One of the ways I research my posts is to scout YouTube for video interviews. I have watched several featuring Drew Kulsveen (Master Distiller) and Britt Chavanne, the younger generation of the Willet family. You are left in no doubt about their dedication and commitment to the Willet brand and products. They are open and candid as well as clearly being expert and ambitious for the future.
This is important because KBD as the owner of many brands the contents of which are not distilled at Willet have been the subject of much speculation.
Willet produces 6 recipes 4 Bourbons, one is a wheated recipe and there are 2 ryes.
The generic bourbon mash bill is, Corn 72%, Rye 13%, Barley 15%.
The whiskey distilled at Willet is what really interests me. The corn is #1 and #2 yellow dent and is sourced within 20 miles of the distillery. There is a long sour mash Fermentation process of 19 barrels a mash.
Distillation takes 8-10 hours at 120 proof. The second distillation is from one of two pot stills. The combination of copper stills, high barley, long maturation and slow distillation at relatively low proof is a proven approach to great flavour. The downside is that from the current stills (including the original 1936 column still) daily production is only 50 barrels. Which if we estimate 250 bottles a barrel given the geography of the warehouse location and climate may be an overestimate, means only effectively 12,500 bottles daily production.
Maturation age depends on barrel 4-20 yrs is the norm with each being tasted until it reaches its peak. The used barrels go to the craft distilling industry, not to Scotland. The bottles are filled in the same filling room as in the 1930’s.
Willet style themselves as a small family distillery and not a craft distillery. All decisions are made by the family together and I respect this. I believe that there is a shared ethos behind these decisions which underpins the quality of their product.
The main pillars of this ethos I surmise are;
The distillery and brand must be authentic
Quality is of paramount importance
The company must remain financially secure
Customers should be well educated about the product and feel part of the brand
Many of these pillars owe their origins to problems the family has encountered in the past. The old distillery went through numerous financial problems including bankruptcy. Because of the need to source whiskey from elsewhere, the brand was heavily criticised for what the family saw as a complete justified business model. This was compounded by a perceived need for secrecy by the previous generations. This has now been replaced with an admirable openness and transparency rarely found elsewhere.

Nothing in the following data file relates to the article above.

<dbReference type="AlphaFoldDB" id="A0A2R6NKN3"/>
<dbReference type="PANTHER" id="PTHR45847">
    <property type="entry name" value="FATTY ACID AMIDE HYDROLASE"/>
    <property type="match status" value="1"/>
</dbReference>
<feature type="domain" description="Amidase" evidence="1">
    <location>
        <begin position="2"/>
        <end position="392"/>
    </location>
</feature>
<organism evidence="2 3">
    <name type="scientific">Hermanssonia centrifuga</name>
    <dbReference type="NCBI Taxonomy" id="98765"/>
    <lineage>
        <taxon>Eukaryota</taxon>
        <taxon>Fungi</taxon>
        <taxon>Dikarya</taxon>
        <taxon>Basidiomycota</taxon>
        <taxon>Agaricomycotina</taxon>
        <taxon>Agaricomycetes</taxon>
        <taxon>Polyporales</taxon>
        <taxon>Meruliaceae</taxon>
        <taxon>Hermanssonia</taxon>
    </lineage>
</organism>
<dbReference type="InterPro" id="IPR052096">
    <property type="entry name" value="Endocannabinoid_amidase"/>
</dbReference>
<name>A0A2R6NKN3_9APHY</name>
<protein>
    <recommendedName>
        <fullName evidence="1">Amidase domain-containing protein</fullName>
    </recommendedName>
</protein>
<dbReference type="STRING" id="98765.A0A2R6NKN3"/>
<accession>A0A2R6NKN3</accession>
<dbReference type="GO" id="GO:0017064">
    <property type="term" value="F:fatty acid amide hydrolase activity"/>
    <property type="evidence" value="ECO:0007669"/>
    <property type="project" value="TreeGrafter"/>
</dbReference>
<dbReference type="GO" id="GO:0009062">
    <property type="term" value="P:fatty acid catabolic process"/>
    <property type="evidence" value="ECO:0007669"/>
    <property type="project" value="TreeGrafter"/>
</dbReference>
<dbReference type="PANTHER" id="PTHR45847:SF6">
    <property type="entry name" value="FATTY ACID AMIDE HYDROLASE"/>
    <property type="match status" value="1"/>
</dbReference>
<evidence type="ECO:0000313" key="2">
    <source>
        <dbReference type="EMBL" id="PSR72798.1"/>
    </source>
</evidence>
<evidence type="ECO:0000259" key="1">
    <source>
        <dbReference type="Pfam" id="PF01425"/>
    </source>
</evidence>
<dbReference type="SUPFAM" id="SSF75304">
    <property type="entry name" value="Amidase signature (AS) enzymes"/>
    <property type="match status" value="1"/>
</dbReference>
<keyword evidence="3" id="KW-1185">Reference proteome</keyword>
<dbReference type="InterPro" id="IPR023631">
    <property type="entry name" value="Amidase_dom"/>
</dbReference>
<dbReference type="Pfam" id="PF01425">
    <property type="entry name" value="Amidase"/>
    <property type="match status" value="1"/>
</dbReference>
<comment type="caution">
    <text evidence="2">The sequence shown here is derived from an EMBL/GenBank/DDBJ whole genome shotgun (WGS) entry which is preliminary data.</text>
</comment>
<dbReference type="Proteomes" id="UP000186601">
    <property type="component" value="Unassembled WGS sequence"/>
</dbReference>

Fortunately, we have our palate to decide what is good and what clues the whisky provides.
Noahs Mill – 57.15% alc./vol. (114.3 proof)
What my palate tells me
There are several different mash bills in this whiskey
There is a high rye component (or a spice promoting yeast).
There are different ages of whiskey
Whoever put this blend together knew what they were doing
It is a genuine small batch (of 20 barrels reputedly).
Colour is glorious slightly darker amber.
Nose; Medjool dates, rose, peanuts, cloves and banana
Palate;, tobacco, toffee, toasted oak, walnuts, liquorice, coffee, hot spice possibly chilli. With water, it opened a creamy caramel and peanut butter note.
Finish; long and complex, the creamy sweetness endures beyond the spicy warming edge.
Body – full bodied and balanced with a chewy mouthfeel.
Conclusion – great spice sweet balance, a well constructed bourbon, rich, complex and multi-layered. It needs a couple of drops of water to reveal its full complexity of nose and palate. Tasty and worth sipping.
Using my unique scoring system
Nose : 1 1/2 /2
Palate; 2 /2
finish; 1 1/2 /2
body; 2 /2
Total : 7 / 8
In the spring of 1936, three years after the repeal of prohibition, the family started construction of the distillery, on the family’s farm. In the 1940’s Willett Distillery introduced Old Bardstown Kentucky Straight Bourbon Whiskey.
In the 1960’s Thompson Willett developed Johnny Drum Bourbon, exclusively for a wholesaler in California. Willet for many years was primarily known as a Bourbon exporter.
In 1984 Even and Martha Kulsveen assume the leadership role.
In the 1990’s Willet released its Small Batch Boutique Bourbon Collection; Rowan’s Creek, Noah’s Mill, Kentucky Vintage & Pure KentuckyIn 2008 Willett Pot Still Reserve Bourbon debuts in the signature pot still shaped bottle fashioned using the original still blueprints. This reflected the Kulsveen families previous business manufacturing glassware.
January 27th 2012 – The family puts the first barrels of their new-make Bourbon Whiskey into Warehouse A for storage.